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Threat Modeling for Web Application Security - Practice Guide   Threat Modeling for Web Application Security - Practice Guide   

Using STRIDE Model for Threat Modeling exercise

Published on: 8/15/2014
Topic: Web Application Security
STRIDE Model is recommended by Microsoft to analyze web application threats by allocating each threat under six different categories. STRIDE Model and Data Flow Diagrams can be used very effectively during Threat Modeling exercise.

STRIDE – Threat Model

STRIDE is defined to group threats into following six categories:

Spoofing
Tampering
Repudiation
Information Disclosure
Denial of Service
Elevation of Privilege.


The simplest way to apply the STRIDE model is to consider how each of the threats in the model affects your application components and each of its connections or relationships with other application components. Essentially, you look at each part of the application and determine whether any threats that fall into the S, T, R, I, D, or E categories.


Spoofing identity: An example of spoofing identity is to illegally accessing and then using another user’s authentication information.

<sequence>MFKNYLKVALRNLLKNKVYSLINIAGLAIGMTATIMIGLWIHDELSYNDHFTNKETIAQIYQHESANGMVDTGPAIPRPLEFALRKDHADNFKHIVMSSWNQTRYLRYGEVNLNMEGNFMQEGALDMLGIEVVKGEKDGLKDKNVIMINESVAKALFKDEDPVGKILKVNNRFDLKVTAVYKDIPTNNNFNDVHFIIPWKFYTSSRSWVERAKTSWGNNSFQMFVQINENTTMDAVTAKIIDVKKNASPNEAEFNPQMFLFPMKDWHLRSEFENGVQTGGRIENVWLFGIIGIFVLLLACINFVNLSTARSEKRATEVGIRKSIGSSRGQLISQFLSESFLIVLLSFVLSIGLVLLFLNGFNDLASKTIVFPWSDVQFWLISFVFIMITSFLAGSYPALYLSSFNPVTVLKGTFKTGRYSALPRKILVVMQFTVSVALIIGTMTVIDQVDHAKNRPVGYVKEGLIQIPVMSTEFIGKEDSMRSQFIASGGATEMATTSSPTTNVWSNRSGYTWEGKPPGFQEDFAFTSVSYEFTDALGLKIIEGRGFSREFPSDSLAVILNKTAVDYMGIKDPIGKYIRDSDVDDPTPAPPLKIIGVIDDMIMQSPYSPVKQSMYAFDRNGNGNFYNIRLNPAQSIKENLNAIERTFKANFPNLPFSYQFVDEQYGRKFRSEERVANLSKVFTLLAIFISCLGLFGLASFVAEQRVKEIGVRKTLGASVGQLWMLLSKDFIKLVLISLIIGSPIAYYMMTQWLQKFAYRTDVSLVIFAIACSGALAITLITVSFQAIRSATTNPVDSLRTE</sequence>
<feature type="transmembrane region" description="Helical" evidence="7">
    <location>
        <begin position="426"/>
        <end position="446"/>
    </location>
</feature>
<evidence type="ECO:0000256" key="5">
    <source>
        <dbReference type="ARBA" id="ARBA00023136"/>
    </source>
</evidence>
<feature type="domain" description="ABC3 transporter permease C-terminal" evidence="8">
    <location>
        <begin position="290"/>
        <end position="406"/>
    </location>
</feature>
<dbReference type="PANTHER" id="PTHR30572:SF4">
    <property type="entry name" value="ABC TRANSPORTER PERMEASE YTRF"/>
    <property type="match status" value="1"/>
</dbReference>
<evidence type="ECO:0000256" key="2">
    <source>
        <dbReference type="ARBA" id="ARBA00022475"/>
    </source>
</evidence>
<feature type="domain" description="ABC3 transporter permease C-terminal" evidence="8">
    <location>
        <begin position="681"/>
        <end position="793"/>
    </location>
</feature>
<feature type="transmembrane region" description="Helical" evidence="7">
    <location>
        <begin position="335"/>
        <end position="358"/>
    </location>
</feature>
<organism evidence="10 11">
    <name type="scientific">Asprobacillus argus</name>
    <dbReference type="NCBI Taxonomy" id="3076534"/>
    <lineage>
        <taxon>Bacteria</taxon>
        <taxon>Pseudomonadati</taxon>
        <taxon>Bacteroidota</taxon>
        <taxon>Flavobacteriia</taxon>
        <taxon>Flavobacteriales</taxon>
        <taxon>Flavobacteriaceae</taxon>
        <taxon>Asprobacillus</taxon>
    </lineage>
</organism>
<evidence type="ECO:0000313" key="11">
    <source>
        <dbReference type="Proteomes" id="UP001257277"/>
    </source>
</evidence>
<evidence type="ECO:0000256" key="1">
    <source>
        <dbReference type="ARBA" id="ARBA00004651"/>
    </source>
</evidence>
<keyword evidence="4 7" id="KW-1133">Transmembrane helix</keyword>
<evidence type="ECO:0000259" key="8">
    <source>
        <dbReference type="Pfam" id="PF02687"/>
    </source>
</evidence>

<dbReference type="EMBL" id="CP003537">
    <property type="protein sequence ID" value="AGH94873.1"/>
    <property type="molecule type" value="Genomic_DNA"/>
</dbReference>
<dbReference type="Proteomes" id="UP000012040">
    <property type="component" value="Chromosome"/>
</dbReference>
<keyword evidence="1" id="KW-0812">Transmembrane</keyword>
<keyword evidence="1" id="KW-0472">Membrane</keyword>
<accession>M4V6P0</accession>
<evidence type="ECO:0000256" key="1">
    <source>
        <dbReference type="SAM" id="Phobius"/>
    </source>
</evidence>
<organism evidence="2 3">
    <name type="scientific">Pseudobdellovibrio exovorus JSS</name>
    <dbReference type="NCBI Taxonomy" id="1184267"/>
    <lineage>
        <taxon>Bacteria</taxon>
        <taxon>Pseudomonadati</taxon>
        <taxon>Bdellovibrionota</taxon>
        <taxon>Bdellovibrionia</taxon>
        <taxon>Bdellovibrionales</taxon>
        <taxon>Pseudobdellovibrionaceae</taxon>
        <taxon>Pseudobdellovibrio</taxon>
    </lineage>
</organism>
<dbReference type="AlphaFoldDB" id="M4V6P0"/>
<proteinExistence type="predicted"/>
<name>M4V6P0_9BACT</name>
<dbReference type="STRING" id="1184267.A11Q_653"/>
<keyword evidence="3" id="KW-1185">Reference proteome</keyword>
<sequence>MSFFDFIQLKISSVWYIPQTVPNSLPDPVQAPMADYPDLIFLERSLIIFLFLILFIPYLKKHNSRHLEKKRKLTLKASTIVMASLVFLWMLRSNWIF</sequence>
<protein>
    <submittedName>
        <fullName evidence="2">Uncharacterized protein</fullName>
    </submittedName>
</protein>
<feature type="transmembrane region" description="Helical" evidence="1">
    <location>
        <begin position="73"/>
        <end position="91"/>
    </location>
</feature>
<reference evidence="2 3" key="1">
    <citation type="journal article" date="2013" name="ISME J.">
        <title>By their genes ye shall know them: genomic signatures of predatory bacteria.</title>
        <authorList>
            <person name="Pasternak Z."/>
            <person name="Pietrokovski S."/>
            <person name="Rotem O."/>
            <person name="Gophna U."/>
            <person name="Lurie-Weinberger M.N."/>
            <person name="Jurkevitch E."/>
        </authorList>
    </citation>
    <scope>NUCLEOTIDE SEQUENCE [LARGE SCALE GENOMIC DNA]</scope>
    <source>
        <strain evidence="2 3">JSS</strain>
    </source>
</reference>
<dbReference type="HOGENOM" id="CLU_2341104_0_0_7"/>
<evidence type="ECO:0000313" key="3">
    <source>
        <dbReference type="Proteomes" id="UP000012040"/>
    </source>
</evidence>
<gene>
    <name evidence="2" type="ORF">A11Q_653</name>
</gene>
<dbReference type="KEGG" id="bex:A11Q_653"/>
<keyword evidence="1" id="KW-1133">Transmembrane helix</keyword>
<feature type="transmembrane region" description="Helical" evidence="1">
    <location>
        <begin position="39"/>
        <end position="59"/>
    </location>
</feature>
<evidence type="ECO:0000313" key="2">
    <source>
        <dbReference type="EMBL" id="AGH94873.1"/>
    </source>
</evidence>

Data Tampering: involves the malicious modification of data in data containers or during the data transition process.


Repudiation: Repudiation threats are associated with users who deny performing an action without other parties having any way to prove otherwise—for example, a user performs an illegal operation in a system that lacks the ability to trace the prohibited operations.


Information disclosure: Exposure of critical information to undesired people/systems.


Denial of service (DoS): Deny service to valid users by making a server or service temporarily unavailable or unusable.


Elevation of privilege: In this type of threat, an unprivileged user gains privileged access and thereby has sufficient access to compromise or destroy the entire system.


Read Threat Modeling - Practice Guide to understand how to use STRIDE during Threat Modeling exercise.


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